After awhile, I loosened up a little, smiled and asked a few questions. But I tried not to bother anybody. They were “working”, and I was not. Even so, I picked up a few things about rifle placement, etc, and this is where I learned that there is an “end” time to these stages. That was new to me. In the pistol matches I had shot, you can take however much time is required for you to finish the stage. In this event, however, you “time out” at 100 seconds. Which means, that you don’t have all day to make those long distance shots. I learned that because of this, if you are having trouble with a particular target, it can be a wise strategic decision to take the penalty for a miss and move on, rather that timing out and leaving other targets still unengaged. It was a strategy that I ended up using during my own match. Thus, that knowledge alone was worth the trip.

After two long distance stages out in the boonies, they broke for lunch and then proceeded to more familiar territory for the afternoon session – the bays just up the road from the lodge. By this time I had had a chance at lunch to chat with the ladies and introduce myself to the ones I hadn’t met. This made the afternoon a little more relaxed for me. I was also joined at that point by Robin – another Babes alum – so I wasn’t the only spectator anymore! That made it even more fun, as we watched the events and caught up on life since we had met at 3Gun camp the previous year.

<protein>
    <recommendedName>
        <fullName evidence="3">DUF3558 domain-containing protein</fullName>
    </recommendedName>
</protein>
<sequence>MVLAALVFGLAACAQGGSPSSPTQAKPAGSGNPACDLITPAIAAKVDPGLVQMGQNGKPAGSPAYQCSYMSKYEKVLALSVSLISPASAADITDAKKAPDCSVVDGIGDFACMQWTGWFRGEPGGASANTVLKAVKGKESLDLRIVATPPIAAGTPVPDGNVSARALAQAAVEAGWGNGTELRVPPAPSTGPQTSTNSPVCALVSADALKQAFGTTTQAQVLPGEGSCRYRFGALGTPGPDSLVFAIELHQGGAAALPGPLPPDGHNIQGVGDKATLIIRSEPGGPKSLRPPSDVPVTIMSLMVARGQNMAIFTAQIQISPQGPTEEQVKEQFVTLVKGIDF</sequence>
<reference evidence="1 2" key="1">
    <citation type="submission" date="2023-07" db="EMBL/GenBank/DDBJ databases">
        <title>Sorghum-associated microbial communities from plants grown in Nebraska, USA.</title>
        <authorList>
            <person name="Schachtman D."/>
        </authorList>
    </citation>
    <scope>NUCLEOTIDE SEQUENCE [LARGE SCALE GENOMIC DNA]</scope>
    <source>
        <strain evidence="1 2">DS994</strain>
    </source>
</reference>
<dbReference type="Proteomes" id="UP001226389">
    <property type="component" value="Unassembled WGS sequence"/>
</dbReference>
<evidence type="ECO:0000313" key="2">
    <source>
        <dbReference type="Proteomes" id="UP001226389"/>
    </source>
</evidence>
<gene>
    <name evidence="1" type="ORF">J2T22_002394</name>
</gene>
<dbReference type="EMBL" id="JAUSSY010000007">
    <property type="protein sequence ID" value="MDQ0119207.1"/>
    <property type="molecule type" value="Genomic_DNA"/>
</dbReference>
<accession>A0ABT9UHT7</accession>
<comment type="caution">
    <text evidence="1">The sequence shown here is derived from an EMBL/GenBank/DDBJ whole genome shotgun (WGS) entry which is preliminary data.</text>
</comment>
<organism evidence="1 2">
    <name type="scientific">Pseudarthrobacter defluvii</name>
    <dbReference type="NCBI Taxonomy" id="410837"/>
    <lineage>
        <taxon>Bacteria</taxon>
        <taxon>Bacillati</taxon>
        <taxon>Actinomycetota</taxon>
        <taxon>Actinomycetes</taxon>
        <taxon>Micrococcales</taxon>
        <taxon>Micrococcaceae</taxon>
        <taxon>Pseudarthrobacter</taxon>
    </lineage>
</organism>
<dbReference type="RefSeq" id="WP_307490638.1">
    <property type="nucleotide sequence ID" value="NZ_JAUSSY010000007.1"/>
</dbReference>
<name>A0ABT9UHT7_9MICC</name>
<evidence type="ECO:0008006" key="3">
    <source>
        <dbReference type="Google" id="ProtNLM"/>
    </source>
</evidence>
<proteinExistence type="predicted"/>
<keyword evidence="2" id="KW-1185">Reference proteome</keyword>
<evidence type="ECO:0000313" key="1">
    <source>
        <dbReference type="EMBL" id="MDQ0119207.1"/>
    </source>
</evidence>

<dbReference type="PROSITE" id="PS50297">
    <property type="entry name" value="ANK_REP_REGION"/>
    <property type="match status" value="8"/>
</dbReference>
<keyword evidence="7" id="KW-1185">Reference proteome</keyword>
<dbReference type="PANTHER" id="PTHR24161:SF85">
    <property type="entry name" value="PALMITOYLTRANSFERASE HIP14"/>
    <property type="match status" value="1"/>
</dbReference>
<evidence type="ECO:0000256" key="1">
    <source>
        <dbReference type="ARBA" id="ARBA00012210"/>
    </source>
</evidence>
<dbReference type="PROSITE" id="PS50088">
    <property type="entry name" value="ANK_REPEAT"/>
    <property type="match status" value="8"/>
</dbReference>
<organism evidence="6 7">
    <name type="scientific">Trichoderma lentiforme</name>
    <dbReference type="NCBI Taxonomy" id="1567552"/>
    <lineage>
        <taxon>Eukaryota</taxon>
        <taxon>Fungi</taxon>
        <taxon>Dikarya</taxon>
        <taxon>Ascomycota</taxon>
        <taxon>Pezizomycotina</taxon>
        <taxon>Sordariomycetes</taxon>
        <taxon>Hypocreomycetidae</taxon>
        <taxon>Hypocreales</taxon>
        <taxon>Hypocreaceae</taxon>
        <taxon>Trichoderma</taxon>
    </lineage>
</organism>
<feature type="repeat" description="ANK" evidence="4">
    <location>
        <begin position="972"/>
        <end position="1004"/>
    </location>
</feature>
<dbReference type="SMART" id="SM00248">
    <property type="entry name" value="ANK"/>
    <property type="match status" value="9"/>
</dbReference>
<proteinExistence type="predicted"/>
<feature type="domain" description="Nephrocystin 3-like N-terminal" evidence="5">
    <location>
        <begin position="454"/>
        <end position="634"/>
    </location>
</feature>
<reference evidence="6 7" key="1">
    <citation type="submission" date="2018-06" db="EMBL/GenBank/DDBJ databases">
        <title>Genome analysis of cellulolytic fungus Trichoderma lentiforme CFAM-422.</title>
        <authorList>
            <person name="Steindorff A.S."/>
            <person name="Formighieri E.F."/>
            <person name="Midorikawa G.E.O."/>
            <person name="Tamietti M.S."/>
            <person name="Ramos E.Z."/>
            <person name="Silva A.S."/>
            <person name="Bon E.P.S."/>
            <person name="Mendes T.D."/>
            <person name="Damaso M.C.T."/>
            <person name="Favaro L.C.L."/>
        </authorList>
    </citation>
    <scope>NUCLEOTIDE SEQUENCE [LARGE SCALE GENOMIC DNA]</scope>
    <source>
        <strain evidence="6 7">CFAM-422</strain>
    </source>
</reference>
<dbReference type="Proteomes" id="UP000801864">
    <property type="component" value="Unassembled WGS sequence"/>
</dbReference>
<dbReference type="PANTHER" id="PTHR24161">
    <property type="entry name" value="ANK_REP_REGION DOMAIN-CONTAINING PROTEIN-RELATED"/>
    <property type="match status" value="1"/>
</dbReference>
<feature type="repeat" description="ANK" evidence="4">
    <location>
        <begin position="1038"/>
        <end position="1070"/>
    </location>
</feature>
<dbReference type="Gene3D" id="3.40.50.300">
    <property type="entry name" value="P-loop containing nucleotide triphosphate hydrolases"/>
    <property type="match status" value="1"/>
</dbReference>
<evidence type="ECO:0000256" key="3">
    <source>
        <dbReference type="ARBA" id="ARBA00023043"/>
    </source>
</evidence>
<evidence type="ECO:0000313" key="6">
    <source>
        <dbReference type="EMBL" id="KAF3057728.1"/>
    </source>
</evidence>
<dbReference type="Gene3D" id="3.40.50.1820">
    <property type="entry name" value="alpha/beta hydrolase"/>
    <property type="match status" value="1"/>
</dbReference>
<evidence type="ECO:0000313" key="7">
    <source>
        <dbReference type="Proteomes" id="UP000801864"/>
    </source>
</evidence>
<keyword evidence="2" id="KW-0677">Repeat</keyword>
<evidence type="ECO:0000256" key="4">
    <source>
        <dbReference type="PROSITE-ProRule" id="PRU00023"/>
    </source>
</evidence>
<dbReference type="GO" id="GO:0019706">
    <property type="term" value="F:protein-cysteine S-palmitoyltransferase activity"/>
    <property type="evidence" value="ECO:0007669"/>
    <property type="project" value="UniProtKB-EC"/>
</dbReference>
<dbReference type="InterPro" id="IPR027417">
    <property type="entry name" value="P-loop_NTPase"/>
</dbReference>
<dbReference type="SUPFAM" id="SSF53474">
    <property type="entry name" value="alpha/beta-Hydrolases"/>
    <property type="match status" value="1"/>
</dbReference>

Have I mentioned that it was hot? Yeah – like 95 degrees and 80% humidity kind of hot – the kind of hot that means thunderstorms. And so it was, that by the start of the last stage of the day, the black clouds had gathered, and the drops began to fall… and fall… and FALL. Athena took refuge in the back of an SUV, Dianna and several others hung out in the gear shed, and Deb brought out her pink umbrella/parasol. But still, the show went on. By the time everyone was finished shooting, they were all soaked to the skin, and the bay looked like a flood zone. I had dragged out a stained old golf umbrella from the back of my car, so Robin and I were fairly dry from the thighs up. But from the knees down was a different story. It rained HARD, and at one point it was kind of blowing sideways. That day I learned an important lesson: You might be wearing Gore-tex waterproof shoes, but you reach a point where that just doesn’t matter, when it is raining so hard that the water runs down your legs and soaks into your socks!

I ended my first day at Rockcastle by stopping at a convenience store on the way back to my hotel, so that I could buy a newspaper to stuff my shoes with to dry them out overnight. At least I felt vindicated for packing three pairs of footwear!